0x2a70 &lt;+47&gt;: calll 0x2cd2 ; symbol stub for: objc_msgSend
 0x2a75 &lt;+52&gt;: movl 0x4008, %edx
 0x2a7b &lt;+58&gt;: movl %edx, 0x4(%esp)
 0x2a7f &lt;+62&gt;: movl %eax, (%esp)
 0x2a82 &lt;+65&gt;: calll 0x2cd2 ; symbol stub for: objc_msgSend
 0x2a87 &lt;+70&gt;: movl $0x14, 0x8(%esp)
 0x2a8f &lt;+78&gt;: movl 0x4004, %edx
 0x2a95 &lt;+84&gt;: movl %edx, 0x4(%esp)
 0x2a99 &lt;+88&gt;: movl %eax, (%esp)
 0x2a9c &lt;+91&gt;: calll 0x2cd2 ; symbol stub for: objc_msgSend
 0x2aa1 &lt;+96&gt;: movl 0x10(%ebp), %edx
 0x2aa4 &lt;+99&gt;: movl %edx, 0x8(%esp)
 0x2aa8 &lt;+103&gt;: movl 0x4000, %edx
 0x2aae &lt;+109&gt;: movl %edx, 0x4(%esp)
 0x2ab2 &lt;+113&gt;: movl %eax, (%esp)
 0x2ab5 &lt;+116&gt;: calll 0x2cd2 ; symbol stub for: objc_msgSend
 0x2aba &lt;+121&gt;: testb %al, %al
 0x2abc &lt;+123&gt;: setne %al
 0x2abf &lt;+126&gt;: leave
 0x2ac0 &lt;+127&gt;: retl

Okay that’s a lot of gibberish there, I remember something about ebp and esp from school… Something about stack and base pointers. To defeat this Unicorn I should refresh my memory (get it…? “memory”) and understand what’s going on here. Back to school!

Now that the assembly above doesn’t look scary anymore, and knowing Objective-C is a runtime language, I should be able to reverse engineer the whole method just by using the debugger and breaking on the msgSend. I found this excellent paper by André Pang explaining this in dept. At this point I feel comfortable I got him. Let’s try to work our magic in the debugger.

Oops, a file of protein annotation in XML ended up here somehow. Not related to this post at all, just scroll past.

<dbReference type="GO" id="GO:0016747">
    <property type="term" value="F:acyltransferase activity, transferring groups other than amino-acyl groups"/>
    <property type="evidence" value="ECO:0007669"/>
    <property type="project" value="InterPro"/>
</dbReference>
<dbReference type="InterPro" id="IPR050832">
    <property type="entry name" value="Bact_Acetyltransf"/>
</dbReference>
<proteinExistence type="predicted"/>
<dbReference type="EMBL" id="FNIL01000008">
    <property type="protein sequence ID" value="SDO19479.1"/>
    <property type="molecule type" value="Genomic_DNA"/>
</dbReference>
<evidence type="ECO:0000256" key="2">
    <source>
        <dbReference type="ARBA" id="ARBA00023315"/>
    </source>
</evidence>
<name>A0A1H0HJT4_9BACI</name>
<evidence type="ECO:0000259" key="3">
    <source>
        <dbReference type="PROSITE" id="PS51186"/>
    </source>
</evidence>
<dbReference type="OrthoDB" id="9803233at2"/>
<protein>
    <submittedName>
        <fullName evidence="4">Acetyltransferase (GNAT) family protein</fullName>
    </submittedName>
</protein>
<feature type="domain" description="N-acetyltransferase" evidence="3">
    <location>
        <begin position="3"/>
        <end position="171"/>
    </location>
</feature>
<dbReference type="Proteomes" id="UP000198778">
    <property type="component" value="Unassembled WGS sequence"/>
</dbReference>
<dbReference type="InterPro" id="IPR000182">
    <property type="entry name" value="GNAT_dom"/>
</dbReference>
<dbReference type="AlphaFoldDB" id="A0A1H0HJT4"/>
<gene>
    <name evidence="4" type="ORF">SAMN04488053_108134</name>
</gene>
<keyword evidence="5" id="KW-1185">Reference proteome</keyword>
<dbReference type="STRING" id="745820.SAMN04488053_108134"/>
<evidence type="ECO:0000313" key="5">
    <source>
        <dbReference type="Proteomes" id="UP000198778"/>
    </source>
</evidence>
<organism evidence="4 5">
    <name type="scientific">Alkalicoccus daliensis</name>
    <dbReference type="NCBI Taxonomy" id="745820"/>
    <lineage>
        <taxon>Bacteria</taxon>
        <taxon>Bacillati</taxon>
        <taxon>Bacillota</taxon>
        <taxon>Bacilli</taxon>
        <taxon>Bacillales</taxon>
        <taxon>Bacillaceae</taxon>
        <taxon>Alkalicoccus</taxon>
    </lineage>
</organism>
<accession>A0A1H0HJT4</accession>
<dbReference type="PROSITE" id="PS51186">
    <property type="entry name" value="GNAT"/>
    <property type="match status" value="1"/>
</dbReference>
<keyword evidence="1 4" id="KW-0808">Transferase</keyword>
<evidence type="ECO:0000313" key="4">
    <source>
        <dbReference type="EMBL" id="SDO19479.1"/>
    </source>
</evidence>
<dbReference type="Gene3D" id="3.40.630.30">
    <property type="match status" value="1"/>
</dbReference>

(lldb) b *0x00002a41
Breakpoint 1: where = Unicorn`-[UnicornAppDelegate validateSerial:forName:], address = 0x00002a41
(lldb) c
Process 894 resuming

I type my name and some random serial in the box and press the button.

Unicorn`-[UnicornAppDelegate validateSerial:forName:]:
-> 0x2a41 <+0>: pushl %ebp
0x2a42 <+1>: movl %esp, %ebp
0x2a44 <+3>: subl $0x18, %esp
0x2a47 <+6>: movl $0x3044, 0x8(%esp)

The breakpoint is hit, let the fun begin. Somethings stands out in this assembly; 0x3044. Let’s see if we can figure out what this is

(lldb) x/a 0x3044
0x00003044: 0xa37b7600 CoreFoundation`__NSCFConstantString

We should be able to PO this

(lldb) po 0x3044

Hmmm so we have a constant string “+unicorn”, my first guess is that this is some kind of salt added to the name. Let’s confirm this is what’s really going on. The thing most interesting to me is what happens in the objc_msgSend methods. We’ve learned how a Objective-C method is invoked and what this does in memory, so if we step into these methods we should be able to exactly figure out what’s going on. We step next until we get to the message send method, there we step in.

(lldb) s
Process 894 stopped
* thread #1: tid = 0x25233, 0x00002cd2 Unicorn`objc_msgSend, queue = 'com.apple.main-thread', stop reason = instruction step into
frame #0: 0x00002cd2 Unicorn`objc_msgSend

We know that before the call is executed the receiver is in $esp and after executing the receiver is in $esp+4. The command follows after in $esp+8, arguments start at $esp+12. Let’s put this to the test:

(lldb) po *(id *)($esp + 4)
(lldb) po *(SEL *)($esp + 8)
(lldb) po *(id *)($esp + 12)

We confirmed our suspicion and now know that a new string is generated by concatenating the name with our +unicorn constant. From here on we use the same technique to reverse the rest of the algorithm.

For those who are interested, the final keygen can be found on my Github.